Again, your work is amazing, and I thank you.

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  4. hello... hapi blogging... have a nice day! just visiting here....

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  5. Dale and gregore', thanks as always for your warm comments. I've got lots of stuff to blog about yet, so don't worry about that gregore'.

    Daniel, thanks so much for your interest in my blog and for taking the time to read all those past posts. I must admit that reading your comment, "If I may make a request for future posts, could perhaps dedicate a post detailing the Mongé method of drawing?" - I very nearly let out a maniacal laugh! The reason being that it would simply not be possible to give adequate treatment to that topic in a single post, let alone 5 posts. I have about 400 hours into studying that drawing of the Mazerolle tréteau, and won't really know if I've understood perfectly until I have made the piece (coming up soon). And beyond that, I think it would be fair to say that I am not going to be in a position to teach the method until I can make that sawhorse, or a variant of it, without recourse to notes.

    I also have to consider that many readers likely do not find much pleasure in reading dry articles on layout, and to go on for multiple postings about such a topic risks boring a chunk of the audience to tears - well, this is my fear at least. I'm debating how much more layout technicality to cover in this blog as it is - I'll think about about how to bring forward some of that information in my upcoming writings on the making of the Mazerolle tréteau. Thanks for your request.

    I am planning to bring forward a series of instructional essays on Japanese carpentry drawing and layout methods, complete with exams, for sale to the public. For that reason I have deleted past blog posts on certain layout topics and am in the process of re-writing and re-formatting that material. Several people have expressed interest to me in such material, and it would take me closer to my goal of producing a text on the subject.

    ~Chris

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  6. Hi Chris,

    Congratulations on finishing the lantern build! It has been a fascinating journey. Still not sure if I've taken it all in but plan on reviewing it to catch up on some of the details. Is it possible to consolidate the separate threads as a single entry to make viewing a little more easy?

    I especially enjoyed the detailed coverage of fitting the post to the base. If I understand correctly the post seats on the base rock mainly along the edge with the center slightly raised. I'm curious about how these surfaces settle into each other over time (if indeed they do)? The weight of the lantern doesn't seem like it would force itself down over time but I have seen larger posts of buildings being handled this way in Japanese films and have always wondered about how they seat and wear over time. Also am wondering about how moisture and freezing/ thawing cycles impact this set up? I'd appreciate hearing a little more about this style of building, perhaps as a separate post.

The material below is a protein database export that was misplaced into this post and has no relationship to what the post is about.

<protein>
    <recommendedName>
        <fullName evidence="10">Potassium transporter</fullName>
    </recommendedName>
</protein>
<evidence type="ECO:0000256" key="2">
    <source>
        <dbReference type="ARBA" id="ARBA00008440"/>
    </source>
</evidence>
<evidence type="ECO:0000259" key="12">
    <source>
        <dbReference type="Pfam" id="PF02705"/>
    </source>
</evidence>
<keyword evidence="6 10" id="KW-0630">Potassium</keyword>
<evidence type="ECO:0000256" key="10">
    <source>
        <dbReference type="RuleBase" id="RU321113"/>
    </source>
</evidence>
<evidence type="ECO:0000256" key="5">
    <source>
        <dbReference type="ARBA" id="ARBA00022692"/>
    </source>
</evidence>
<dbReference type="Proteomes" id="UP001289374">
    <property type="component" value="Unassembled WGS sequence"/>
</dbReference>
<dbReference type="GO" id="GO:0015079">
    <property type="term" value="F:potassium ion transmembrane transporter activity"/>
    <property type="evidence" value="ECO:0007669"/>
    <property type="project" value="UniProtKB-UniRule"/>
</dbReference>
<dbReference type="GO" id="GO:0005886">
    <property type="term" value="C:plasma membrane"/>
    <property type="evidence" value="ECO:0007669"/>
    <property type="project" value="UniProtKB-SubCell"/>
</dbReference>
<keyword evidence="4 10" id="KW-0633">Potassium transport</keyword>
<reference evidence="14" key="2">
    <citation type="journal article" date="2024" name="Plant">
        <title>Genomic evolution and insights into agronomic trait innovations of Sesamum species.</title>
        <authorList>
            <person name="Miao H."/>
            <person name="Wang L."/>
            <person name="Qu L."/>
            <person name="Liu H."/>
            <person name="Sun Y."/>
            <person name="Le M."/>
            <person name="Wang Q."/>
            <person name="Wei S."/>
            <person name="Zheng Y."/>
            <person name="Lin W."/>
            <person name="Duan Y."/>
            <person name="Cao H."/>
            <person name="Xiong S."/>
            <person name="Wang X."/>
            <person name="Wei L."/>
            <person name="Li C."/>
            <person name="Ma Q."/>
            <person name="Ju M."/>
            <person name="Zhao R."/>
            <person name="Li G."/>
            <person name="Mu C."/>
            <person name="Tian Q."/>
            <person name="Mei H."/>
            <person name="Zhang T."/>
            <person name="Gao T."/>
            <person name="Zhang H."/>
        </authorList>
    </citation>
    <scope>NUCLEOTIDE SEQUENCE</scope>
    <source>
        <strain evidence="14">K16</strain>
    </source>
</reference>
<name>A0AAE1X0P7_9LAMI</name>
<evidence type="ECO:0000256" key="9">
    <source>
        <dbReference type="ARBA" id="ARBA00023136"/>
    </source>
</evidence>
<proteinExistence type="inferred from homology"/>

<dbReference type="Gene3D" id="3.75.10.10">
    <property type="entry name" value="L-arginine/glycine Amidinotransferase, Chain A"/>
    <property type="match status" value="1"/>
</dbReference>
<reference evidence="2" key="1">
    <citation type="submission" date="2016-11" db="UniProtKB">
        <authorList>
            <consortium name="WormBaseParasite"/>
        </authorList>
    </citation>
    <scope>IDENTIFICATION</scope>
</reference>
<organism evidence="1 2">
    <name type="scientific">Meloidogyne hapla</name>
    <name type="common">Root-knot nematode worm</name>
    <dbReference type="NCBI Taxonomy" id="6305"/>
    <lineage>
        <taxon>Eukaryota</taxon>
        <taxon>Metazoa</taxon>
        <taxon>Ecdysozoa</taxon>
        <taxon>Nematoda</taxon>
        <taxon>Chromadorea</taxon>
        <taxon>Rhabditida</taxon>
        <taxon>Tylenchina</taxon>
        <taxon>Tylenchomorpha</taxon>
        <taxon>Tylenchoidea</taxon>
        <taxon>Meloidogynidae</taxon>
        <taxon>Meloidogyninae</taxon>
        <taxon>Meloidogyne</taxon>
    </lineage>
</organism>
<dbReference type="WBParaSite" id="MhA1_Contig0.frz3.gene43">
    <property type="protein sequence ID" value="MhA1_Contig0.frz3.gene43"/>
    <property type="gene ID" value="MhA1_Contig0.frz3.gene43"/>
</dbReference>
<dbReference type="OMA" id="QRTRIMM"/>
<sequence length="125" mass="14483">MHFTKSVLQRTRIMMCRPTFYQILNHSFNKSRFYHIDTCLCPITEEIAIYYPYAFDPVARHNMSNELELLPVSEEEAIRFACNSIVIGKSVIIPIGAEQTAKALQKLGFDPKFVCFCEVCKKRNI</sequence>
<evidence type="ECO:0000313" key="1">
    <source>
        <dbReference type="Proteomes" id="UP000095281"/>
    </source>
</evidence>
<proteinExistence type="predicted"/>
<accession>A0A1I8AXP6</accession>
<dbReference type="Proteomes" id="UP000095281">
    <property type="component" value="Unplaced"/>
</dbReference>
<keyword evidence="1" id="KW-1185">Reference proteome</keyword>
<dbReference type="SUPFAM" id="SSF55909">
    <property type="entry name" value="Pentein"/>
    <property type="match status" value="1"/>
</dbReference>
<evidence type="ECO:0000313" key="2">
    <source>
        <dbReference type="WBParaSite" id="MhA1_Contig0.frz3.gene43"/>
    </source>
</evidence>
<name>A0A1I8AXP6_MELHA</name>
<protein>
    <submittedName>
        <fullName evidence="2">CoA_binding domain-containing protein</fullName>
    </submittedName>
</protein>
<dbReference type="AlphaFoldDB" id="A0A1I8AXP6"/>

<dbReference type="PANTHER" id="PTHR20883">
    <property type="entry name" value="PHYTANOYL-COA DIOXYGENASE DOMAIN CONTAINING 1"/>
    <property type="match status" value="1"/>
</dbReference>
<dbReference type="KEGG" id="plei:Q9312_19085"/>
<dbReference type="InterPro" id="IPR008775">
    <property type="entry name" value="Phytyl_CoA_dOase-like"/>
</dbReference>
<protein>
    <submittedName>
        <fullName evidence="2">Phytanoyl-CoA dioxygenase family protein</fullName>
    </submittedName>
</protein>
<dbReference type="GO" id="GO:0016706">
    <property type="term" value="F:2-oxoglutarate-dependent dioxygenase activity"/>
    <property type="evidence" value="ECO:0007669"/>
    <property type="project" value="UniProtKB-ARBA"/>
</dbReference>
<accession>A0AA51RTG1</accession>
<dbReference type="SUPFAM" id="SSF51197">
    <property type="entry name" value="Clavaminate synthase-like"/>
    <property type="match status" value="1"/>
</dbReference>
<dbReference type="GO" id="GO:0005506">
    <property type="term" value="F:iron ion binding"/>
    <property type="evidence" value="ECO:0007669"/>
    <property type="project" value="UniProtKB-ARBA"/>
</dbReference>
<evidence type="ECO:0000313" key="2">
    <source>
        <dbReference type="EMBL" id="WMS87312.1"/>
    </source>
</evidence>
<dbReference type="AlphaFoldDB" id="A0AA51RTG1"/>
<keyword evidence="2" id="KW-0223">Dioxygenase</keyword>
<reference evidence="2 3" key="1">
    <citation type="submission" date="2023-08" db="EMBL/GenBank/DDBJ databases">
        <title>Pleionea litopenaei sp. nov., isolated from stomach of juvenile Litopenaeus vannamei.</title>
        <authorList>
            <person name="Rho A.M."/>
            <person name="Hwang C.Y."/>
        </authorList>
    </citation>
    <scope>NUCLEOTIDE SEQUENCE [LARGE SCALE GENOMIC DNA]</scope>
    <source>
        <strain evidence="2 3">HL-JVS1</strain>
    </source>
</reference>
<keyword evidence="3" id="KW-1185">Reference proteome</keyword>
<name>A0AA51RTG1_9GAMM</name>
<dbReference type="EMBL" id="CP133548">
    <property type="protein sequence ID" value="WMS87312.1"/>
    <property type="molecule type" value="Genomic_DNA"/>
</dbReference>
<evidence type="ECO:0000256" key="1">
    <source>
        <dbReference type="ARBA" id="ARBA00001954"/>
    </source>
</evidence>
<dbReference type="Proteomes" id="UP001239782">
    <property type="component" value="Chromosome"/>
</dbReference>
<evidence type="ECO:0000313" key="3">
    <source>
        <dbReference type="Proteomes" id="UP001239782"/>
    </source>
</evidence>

John Kissel

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  7. Hi John,

    thanks for your comment.

    "Is it possible to consolidate the separate threads as a single entry to make viewing a little more easy? "

    Well, if I consolidated all 50 posts into a single entry that would result in in an entry with probably some 200 pages worth of text (on conventional paper) and with nearly 750 photos. So, I suspect that would make viewing more difficult if anything, especially for those readers with slower internet connections. "First Light" almost adds up to a book I guess. sorry it is a little inconvenient to access - that's one of the realities of the blog. take a look to the labels index at page right and there is a heading "Garden lantern build-up" where a click will give you all 50 posts - you could bookmark the linked page and return to it when you liked.

    As for the post to stone connection, the end grain does not compress significantly, nor of course does the stone, so there is no appreciable settling for a long while. Any settling that occurs would be the result of the foundation below the stone sinking, or the bottom of the post starting to rot, which would lead to a degrade of material and some settling.

    Moisture shouldn't affect the connection appreciably so long as there is not an easy path for water to wick up into, and that the stone is sufficiently crowned that water won't sit on it for long. Freeze/thaws should also have minimal effect so long as water can't sit in the space between post and stone. Of course, when installed outdoors, below the foundation stone will be a concrete pier, which extends to below the frost line, and the stone is attached to that concrete piece by the threaded rods and non-shrink grout.

    Since the bottom of any post near the ground is the first thing to rot out, especially in cases where the post is exposed to the weather, it is common practice to repair the lower section of the post with a scarfed piece. Sometimes even scarf joints are used in new construction, as the replacement of these lower pieces every 50~75 years means the rest of the gate structure will last a lot longer. Letting the rot go on for too long means ultimately that the entire post will need replacement, which means also complete dismantlement of the structure, a far more expensive proposition and greater waste.

    ~Chris